Benny Widyono, former U.N. peacekeeping representative to Cambodia, led a roundtable discussion on genocide in Warren Hall last night.
Widyono spent the majority of his professional life working on genocide awareness in Cambodia, where over a million people were killed by the communist Khmer Rouge regime between 1975 and 1979. However, he has faced tremendous opposition from the international community, and has found many international bodies to be non-receptive to the atrocities that took place in Cambodia.
“Even after the Khmer Rouge government was removed from power, it was still the only government recognized by the United Nations because the new government of Cambodia was established with the help of Vietnam, and therefore the U.S. would not recognize it,” Widyono said.
“When the new Cambodian government attempted to put the Khmer Rouge on trial, it received no international recognition and could not go on.”
Widyono also touched on the heavy usage of child soldiers by the Khmer Rouge in Cambodia, and discussed their effectiveness in murdering others. Throughout this part of the discussion, Widyono stood in front of a slide showing three children, no more than seven years old, carrying large machine guns and grenades.
“The Khmer Rouge was so effective in brainwashing children,” Widyono said, “that many children even betrayed their own parents and had them killed.”
After Widyono’s brief commentary, Alex Haber ’08, president of STARS, opened up the room to dialogue on the different aspects of genocide and demonstrated some of the difficulties in characterizing genocide.
“In Darfur, many women are giving birth to the men who are perpetrating the genocide there. Genocide doesn’t have to be killing, it can be mass rape aimed at literally destroying one race or ethnic group, or an abduction and re-education of children,” Haber said, adding that “the actions taken against Native American children, when the American government kidnapped them and sent them to boarding schools where they learned to be ‘white’ can be considered an act of genocide.”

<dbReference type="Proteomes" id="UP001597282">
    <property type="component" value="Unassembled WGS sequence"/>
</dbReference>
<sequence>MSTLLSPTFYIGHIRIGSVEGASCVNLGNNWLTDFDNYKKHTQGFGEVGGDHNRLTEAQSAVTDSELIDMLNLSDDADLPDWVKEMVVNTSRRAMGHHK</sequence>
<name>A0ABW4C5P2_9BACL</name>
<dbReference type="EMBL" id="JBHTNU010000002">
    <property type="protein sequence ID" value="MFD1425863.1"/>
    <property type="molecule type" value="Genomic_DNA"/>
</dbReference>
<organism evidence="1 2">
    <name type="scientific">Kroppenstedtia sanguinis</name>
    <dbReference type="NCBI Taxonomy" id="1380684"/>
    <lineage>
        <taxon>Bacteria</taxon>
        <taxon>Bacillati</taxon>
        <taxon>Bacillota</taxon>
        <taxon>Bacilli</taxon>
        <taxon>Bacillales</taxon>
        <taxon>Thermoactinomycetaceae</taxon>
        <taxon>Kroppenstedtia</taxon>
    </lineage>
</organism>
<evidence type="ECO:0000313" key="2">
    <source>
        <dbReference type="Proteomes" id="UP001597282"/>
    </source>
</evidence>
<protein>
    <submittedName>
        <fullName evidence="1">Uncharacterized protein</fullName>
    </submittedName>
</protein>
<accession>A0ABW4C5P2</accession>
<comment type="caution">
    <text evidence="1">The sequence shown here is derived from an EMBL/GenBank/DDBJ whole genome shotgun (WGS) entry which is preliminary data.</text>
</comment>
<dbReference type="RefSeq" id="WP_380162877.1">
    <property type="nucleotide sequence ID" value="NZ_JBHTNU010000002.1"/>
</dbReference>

As the discussion continued, the question of what students, especially Cornell students, can do to help prevent genocide and bring justice to those who have committed genocide remained to be answered.
Prof. Muna Ndulo, law, who took part in the discussion, expressed his feelings on what students can do.
“Awareness. We must continue to make countries aware of what is going on,” he said. “It is a very slow process, but one which we must continue to work on. We must continue to highlight all campaigns of genocide, no matter how small.”
Genocide Awareness Week will continue with events through Friday, including an event today on the Arts Quad entitled, “The Human Faces of Genocide,” which will display pictures of people from many cultures affected by genocide.
The event, sponsored by STARS, Cornell’s holocaust and genocide awareness group, was part of a week-long program to educate students on genocide.
Archived article by Josh Harris